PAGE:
Like India, I didn't have much context for China outside of what I'd seen in the media and thus the experience was consistently revealing. The people that we came in contact with (hotel & restaurant staff, people around the city, tour guides) appeared to be concerned with detail but arrived at solutions in very different ways than I would. There seemed to be a frantic-ness to everything, punctuated by the tonal inflection of the language. Relative to India, there wasn't as much of a friendliness but there were signs of strong communal practices such as "family-style" dishes being served at every meal. Some stereotypes were affirmed for me, such as China's issue with smog in the major cities and their love of selfies. Overall, we had a great time in China though were definitely ready to be home by the end. Here's a recap of each city we visited.
We visited Shanghai for just a few days but packed a lot in. Day 1 included a corporate visit with GM and a US-China trade expert meeting. We followed that up with a trip up the Shanghai Tower known as the "bottle-opener," attended an acrobat show, and roamed the streets at night. Day 2 involved the China Art Museum, a city center museum, tea show and shopping in the old part of town, and a boat ride to see the skyline from the Yangtze River (pictured).
Shanghai has the world's largest city proper population with twenty-four million. It's big. It's also best at night. The city glows. It's like Times Square on crack. Driving around or walking the city streets is an experience in itself. Everywhere was crowded. There was a lot to see. Our tour guide called out "sticky rice" when the group wasn't close enough. One of the coolest cities we've visited.
In China, each city has a specific tier ranking measured by cultural significance, infrastructure, and economic impact. Dalian is a tier-2 city though still has a population over three million. The students spent the majority of their time taking a week long finance class in the hotel. Jorjette and I would roam the nearby mall and outdoor market, eat at Pizza Hut, then come back to our room and read or watch one of the same six movies that played on the one (English) movie station. This is the point where we became ready to come home.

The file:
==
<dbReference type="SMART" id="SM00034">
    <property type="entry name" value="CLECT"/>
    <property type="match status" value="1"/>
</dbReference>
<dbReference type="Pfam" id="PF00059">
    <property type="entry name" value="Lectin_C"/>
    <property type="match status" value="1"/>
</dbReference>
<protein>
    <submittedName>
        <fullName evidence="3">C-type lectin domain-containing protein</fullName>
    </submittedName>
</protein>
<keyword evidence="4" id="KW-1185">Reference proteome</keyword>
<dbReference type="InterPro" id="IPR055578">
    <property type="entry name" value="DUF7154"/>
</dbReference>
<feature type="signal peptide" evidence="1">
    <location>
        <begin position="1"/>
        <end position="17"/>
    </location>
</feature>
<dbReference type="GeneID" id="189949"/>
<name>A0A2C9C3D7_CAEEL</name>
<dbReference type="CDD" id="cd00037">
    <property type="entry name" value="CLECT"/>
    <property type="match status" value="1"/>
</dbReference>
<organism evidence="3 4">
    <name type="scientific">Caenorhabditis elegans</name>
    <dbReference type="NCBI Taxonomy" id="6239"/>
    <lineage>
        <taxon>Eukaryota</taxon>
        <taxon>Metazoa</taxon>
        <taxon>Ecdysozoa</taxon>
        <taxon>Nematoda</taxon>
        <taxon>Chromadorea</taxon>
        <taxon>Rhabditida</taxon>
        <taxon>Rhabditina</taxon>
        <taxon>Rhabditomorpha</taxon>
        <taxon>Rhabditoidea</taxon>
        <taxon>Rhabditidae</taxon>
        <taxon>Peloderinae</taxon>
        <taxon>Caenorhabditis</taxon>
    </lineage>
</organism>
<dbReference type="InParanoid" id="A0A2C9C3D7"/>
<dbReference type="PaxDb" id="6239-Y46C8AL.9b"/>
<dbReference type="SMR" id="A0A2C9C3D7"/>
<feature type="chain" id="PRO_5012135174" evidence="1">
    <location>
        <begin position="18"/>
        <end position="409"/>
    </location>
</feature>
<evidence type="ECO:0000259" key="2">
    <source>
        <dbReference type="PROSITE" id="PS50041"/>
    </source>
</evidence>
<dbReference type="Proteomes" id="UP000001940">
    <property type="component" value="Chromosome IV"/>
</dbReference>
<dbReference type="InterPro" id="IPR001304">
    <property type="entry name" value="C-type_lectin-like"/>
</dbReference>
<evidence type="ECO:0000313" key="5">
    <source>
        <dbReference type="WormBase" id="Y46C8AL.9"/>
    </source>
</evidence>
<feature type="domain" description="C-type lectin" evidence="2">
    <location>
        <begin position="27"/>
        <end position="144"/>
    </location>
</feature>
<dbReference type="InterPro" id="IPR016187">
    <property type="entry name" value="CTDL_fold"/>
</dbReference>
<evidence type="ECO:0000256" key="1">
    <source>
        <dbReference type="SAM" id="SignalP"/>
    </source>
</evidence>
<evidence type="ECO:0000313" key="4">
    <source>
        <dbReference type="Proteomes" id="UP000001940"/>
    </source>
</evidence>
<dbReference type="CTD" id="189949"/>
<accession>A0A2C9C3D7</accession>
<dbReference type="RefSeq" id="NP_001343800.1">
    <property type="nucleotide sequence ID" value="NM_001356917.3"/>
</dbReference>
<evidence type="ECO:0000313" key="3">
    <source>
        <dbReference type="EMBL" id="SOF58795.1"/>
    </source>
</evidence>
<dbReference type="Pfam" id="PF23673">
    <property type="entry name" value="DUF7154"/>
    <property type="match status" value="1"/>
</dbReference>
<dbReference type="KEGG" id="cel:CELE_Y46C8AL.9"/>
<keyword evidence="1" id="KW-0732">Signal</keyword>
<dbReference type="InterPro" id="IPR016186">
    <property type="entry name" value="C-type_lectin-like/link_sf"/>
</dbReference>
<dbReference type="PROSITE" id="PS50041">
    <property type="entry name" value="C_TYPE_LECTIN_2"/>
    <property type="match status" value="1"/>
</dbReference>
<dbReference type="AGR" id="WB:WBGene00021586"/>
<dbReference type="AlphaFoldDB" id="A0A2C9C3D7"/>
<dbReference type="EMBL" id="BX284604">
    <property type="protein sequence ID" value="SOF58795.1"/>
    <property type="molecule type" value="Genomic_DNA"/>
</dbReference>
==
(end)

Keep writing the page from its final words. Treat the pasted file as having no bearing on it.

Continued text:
We were able to stop by the Olympic square which, as I just now did a quick Google search, I find was not the host of the 1966 Olympics despite having the Olympics rings, a statue of a runner, and a building with the sign "Olympia 66" on it. [More research.] Aha, apparently Dalian is home to China's first ever Olympic athlete and the "Olympia 66" building is a mall. Curses!
Other highlights included: stopping by the coast for a few minutes (pictured) and going to a knock-off Olive Garden named Olive Garden and a restaurant named Brooklyn, both of which had pretty good food.
Our final hotel miraculously had a Papa John's on the ground level. First highlight. Garlic butter tastes delicious no matter if on EST or China time.
I found the Great Wall (pictured) to be pretty amazing. The section we were at started from a fairly low point and climbed up. The stairs were uneven, crowded, and China has a suffocating heat (and smog) issue that's on full-force in late July. There were little towers every couple hundred meters, tantalizing you to climb one more section. Once I made it past a few towers, the crowd lessened and I eventually made it up to a little peak. I only climbed for an hour but was on the verge of puking for 90% it. The view from the top was limited in scope by the smog/fog but it was incredible looking back on the section I climbed and marvel at the immensity and breadth of the wall. From my two hours at two respective modern Wonders of the World: The Taj Mahal is a wonder of beauty, symmetry, and sense of peace. The Great Wall is an experience of endurance.
Other Beijing moments: final corporate visit (Lenovo), Kung Fu show, Tienanmen Square and Forbidden City, Olympic Village/Bird's Nest, and karaoke.
With traveling, time seems to move along both slowly and quickly. Arriving in Germany two months ago seemed like forever ago and yet I can't believe two months have passed and I start work on Monday. And yet, we've reached the end. As I write this, I'm sitting on my couch, fairly awake at 2am though still slightly exhausted from the nearly thirty hours of traveling it took to get home. The summer was a good one filled with some incredible traveling and a lot of time with some pretty cool students. I'll miss the discovery of new places and the relationships formed with students but it's good to be home.
Thanks to anyone following along on the blog and sorry for its lackluster quality. Like my Facebook photo albums, there wasn't much editing or structure to the posts but rather I was primarily wanting to log some of our adventures. Okay, back to Pennsylvania life.